On September 2, the former Bears cornerback is rowing across Lake Michigan with marketing executive Jacob Beckley in a boat they built themselves. The purpose? To raise funds for Tillman’s Cornerstone Foundation, which helps families of children with serious illnesses, and the childhood-cancer-focused Beckley Foundation. Here’s how Tillman sculpted his body into sculling shape.
“I’m a wimp when it comes to the water. Big creatures live there — fish, sharks. I saw somewhere bull sharks can live in freshwater, so in the back of my mind, they’re swimming around Lake Michigan. To get over that, I put it in perspective. Look at kids with cancer, kids who get heart transplants or have deadly terminal illnesses. Kids are resilient. They don’t complain. So how dare I?”
“I work out five days a week, rowing three days and lifting two. Rowing is more legs than shoulders, so I’m trying to strengthen my lower body. I do tons of leg curls and squats. And I do anything and everything pulling, because that’s the motion I’ll be using.”
“The other day, I wanted to scratch my nose, and Jake goes, ‘If you do that, don’t let the oar go, because it’ll fly forward and the boat will flip. Hold both oars with one hand, then use your other hand to do whatever you have to do.’ He learned that the hard way. We go to the Row House, where coaches help us out. Hardest for me is feathering, where you flip the oar on its side and then turn it down as it hits the water. If I master it, it’ll make the row a lot easier.”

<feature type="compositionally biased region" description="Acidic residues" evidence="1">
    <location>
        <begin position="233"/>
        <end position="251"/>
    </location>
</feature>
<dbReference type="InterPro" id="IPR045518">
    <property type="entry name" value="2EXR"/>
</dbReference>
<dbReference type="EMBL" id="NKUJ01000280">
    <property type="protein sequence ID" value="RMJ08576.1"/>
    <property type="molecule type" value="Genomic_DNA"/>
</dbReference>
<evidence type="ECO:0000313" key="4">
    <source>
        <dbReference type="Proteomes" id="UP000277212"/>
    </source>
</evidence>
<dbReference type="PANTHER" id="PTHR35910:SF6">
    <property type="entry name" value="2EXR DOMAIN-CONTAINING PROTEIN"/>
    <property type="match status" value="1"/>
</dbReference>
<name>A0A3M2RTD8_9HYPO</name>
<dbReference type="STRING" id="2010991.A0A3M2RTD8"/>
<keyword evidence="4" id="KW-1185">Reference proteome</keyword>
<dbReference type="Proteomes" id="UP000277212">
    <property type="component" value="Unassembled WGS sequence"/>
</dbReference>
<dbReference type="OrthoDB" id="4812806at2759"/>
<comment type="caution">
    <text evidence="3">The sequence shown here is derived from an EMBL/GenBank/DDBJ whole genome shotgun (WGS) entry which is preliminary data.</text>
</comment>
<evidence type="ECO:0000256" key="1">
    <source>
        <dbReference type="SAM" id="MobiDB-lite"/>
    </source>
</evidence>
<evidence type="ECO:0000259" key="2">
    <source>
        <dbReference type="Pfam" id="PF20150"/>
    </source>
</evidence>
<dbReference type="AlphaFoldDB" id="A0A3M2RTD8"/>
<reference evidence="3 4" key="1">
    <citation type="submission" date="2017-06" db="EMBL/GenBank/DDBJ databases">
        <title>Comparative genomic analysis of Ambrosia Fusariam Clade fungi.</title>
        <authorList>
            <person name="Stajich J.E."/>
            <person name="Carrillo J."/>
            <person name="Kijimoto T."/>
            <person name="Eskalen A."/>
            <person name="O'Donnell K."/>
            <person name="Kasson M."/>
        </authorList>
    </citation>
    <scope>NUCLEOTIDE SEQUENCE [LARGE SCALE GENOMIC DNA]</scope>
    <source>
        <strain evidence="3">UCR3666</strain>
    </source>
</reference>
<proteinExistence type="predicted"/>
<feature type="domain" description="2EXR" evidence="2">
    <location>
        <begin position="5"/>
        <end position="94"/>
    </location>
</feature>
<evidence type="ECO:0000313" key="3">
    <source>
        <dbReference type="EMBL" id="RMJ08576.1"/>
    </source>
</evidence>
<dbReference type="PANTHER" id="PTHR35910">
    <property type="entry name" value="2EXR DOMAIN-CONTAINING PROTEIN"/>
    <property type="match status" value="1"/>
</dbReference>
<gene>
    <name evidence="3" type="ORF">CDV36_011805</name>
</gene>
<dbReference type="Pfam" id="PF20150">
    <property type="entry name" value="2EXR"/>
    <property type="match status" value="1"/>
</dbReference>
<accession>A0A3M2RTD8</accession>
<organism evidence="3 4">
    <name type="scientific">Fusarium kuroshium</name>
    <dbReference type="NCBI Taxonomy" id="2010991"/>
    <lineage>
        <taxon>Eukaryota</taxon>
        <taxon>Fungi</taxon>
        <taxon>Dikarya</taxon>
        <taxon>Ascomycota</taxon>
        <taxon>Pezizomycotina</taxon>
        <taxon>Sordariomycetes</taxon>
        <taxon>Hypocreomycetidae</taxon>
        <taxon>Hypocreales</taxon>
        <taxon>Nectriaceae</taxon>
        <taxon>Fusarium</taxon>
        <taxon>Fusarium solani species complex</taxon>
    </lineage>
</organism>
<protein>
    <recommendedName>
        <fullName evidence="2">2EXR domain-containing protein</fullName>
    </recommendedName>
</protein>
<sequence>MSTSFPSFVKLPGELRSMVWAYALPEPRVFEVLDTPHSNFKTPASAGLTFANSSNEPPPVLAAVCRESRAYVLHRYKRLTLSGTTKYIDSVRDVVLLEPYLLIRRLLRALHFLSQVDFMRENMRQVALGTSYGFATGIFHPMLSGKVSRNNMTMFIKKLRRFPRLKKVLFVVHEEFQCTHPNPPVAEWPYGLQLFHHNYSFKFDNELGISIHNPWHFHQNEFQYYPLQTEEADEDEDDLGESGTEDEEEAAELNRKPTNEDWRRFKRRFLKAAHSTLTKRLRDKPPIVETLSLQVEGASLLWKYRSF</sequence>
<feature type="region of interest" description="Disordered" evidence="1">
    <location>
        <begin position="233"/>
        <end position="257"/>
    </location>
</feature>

“My daughter Tiana was diagnosed with cardiomyopathy back in ’08 and got a heart transplant, so we eat organic and non-GMO foods. I’m not a vegetarian. My intestines were meant to swallow mammal flesh. We get our meat from a farmer in Iowa — a large portion of grass-fed beef, free-range chicken, pork, and eggs.”
“I checked my DNA on Ancestry.com and I have Kenyan and Ghanaian in me. But I don’t have them Ghanaian lungs. I’m a sprinter. I just want to be done, so I speed up and then tire out. On the row I’m going to have to try to slow myself down, tell myself: Hey, it’s a marathon, pump your brakes.”
“In the league we got fined for being overweight. I’m a creature of habit, so I still step on the scale every day. If I stay between 210 and 215, I’m good. If I get to 216, I feel like I’m the fattest thing ever. When that happens, I’ll sit in my sauna or work out with a ton of clothes to sweat more, then go weigh myself again. My wife, Jackie, is like, ‘Why are you so worried about your damn weight?’ I know it’s dumb, but I want to look like I can still play football, even if I’m not quite in playing shape.”